Unexpected technical complications will keep NASA’s Lunar Gateway from being fully operational by 2024 and delay the agency’s larger plans for a permanent moon base
- NASA’s ambitious plans for a lunar base will likely be delayed by at least a year
- The agency encountered technical complications with the space station, called the Lunar Gateway, intended to stage construction materials
- The new focus for 2024 will be on high powered rockets to complete a roundtrip mission to the moon
NASA‘s ambitious plans to build a base on the surface of the moon will likely be delayed.
According to NASA’s Dough Loverro, who oversees the agency’s human exploration programs, several aspects of the project’s technical design and multi-phase rollout need to be revised.
One of the first changes will affect NASA’s touted Lunar Gateway, a space station planned to orbit the moon and to be used as a staging point for the subsequent construction of a base on the moon’s surface.
NASA’s ambitious plans for a lunar base will be delayed by at least a year after unexpected technical complications with the Lunar Gateway, a space station planned to orbit the moon and used as a staging area for construction materials
NASA had targeted a completion window for the Lunar Gateway in 2024, and promised construction on the lunar base would begin no later than 2025, but according to a report in the Wall Street Journal, the Lunar Gateway is being reworked.
NASA says it will still have a space station in orbit around the moon in 2024, but it won’t initially be as capable as originally planned, likely delaying the completion date for the lunar base.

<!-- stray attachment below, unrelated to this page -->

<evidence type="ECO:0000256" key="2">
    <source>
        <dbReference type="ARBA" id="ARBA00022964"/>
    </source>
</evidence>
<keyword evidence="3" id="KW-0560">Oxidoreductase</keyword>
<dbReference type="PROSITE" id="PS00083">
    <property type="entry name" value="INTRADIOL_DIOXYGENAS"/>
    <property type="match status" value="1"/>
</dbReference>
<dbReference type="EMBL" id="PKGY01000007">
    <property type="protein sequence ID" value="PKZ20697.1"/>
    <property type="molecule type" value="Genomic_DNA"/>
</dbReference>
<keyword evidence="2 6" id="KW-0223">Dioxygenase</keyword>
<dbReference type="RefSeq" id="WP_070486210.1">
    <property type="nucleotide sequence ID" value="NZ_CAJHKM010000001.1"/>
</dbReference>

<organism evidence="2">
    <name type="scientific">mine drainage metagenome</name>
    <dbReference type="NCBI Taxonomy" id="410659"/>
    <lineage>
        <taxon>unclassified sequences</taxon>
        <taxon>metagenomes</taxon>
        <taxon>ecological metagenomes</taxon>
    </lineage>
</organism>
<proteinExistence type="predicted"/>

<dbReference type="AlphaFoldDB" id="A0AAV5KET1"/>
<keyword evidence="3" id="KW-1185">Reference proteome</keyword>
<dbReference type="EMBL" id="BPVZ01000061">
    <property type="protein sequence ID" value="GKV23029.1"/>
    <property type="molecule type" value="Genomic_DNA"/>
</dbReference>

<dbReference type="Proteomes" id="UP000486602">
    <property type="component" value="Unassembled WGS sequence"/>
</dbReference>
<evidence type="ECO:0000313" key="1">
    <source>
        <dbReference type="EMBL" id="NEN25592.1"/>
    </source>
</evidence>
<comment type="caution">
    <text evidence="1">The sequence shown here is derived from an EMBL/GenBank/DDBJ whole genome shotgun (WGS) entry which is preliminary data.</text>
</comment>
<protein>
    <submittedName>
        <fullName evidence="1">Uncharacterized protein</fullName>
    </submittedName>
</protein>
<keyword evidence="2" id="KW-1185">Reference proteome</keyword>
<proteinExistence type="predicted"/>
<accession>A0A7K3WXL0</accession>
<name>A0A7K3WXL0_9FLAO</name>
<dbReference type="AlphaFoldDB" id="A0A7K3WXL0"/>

The Gateway was also to be a launching point for NASA’s later mission to Mars, planned for sometime in the 2030s, as well as a resource for commercial space travel companies like Elon Musk’s SpaceX and Jeff Bezos’s Blue Origin.
The aggressive timeline for the lunar gateway was originally set by the White House, which insisted NASA speed up its initial timeline for the project, which originally had the Lunar Gateway completed in 2028 instead of 2024.
According to the Wall Street Journal, the Trump administration was eager to have a milestone event ready to coincide with what could be the end of Donald Trump’s second term as president, should he win re-election in 2020.
The lunar gateway was also intended to be used as a hub for future space travel, including NASA’s planned mission to Mars in the 2030s, and as a resource made available to commercial space companies like Elon Musk’s SpaceX and Jeff Bezos’s Blue Origin
With the new timeline, a ‘slimmed-down’ version of the Lunar Gateway is still on track to be in orbit around the moon by 2024, but it’s still unclear how limited it will be compared to the original vision.
‘We are looking at alternatives to make sure we can achieve sustainability as soon as possible,’ Loverro said.
Loverro suggested NASA will instead make its top priority the development of a new family of rockets capable of completing a roundtrip mission to the moon in 2024, with a target cost of $2billion per launch.
WHAT IS THE LUNAR GATEWAY?
Russia and the United States are cooperating on a NASA-led project to build the first lunar space station, codenamed the Lunar Gateway.
The agreement, signed in September 2017, is part of a long-term project to send humans to Mars.
The crew-tended spaceport will orbit the moon and serve as a ‘gateway to deep space and the lunar surface,’ NASA has said.
The first modules of the station could be completed as soon as 2024.
Russia and the United States are cooperating on a NASA-led project to build the first lunar space station, codenamed the Lunar Gateway
An international base for lunar exploration for humans and robots and a stopover for spacecraft is a leading contender to succeed the $100 billion International Space Station (ISS), the world’s largest space project to date.
Nasa asked European scientists and industry leaders to join the agency in September 2018.
Accepting the offer could cost the European Space Agency (ESA) – of which Britain is a key member – an estimated £1 billion ($1.3 billion).
A decision on whether to become involved will be taken at a meeting of European science ministers next year.
In the mean time, the ESA is drawing up plans for the form its section of the station could take.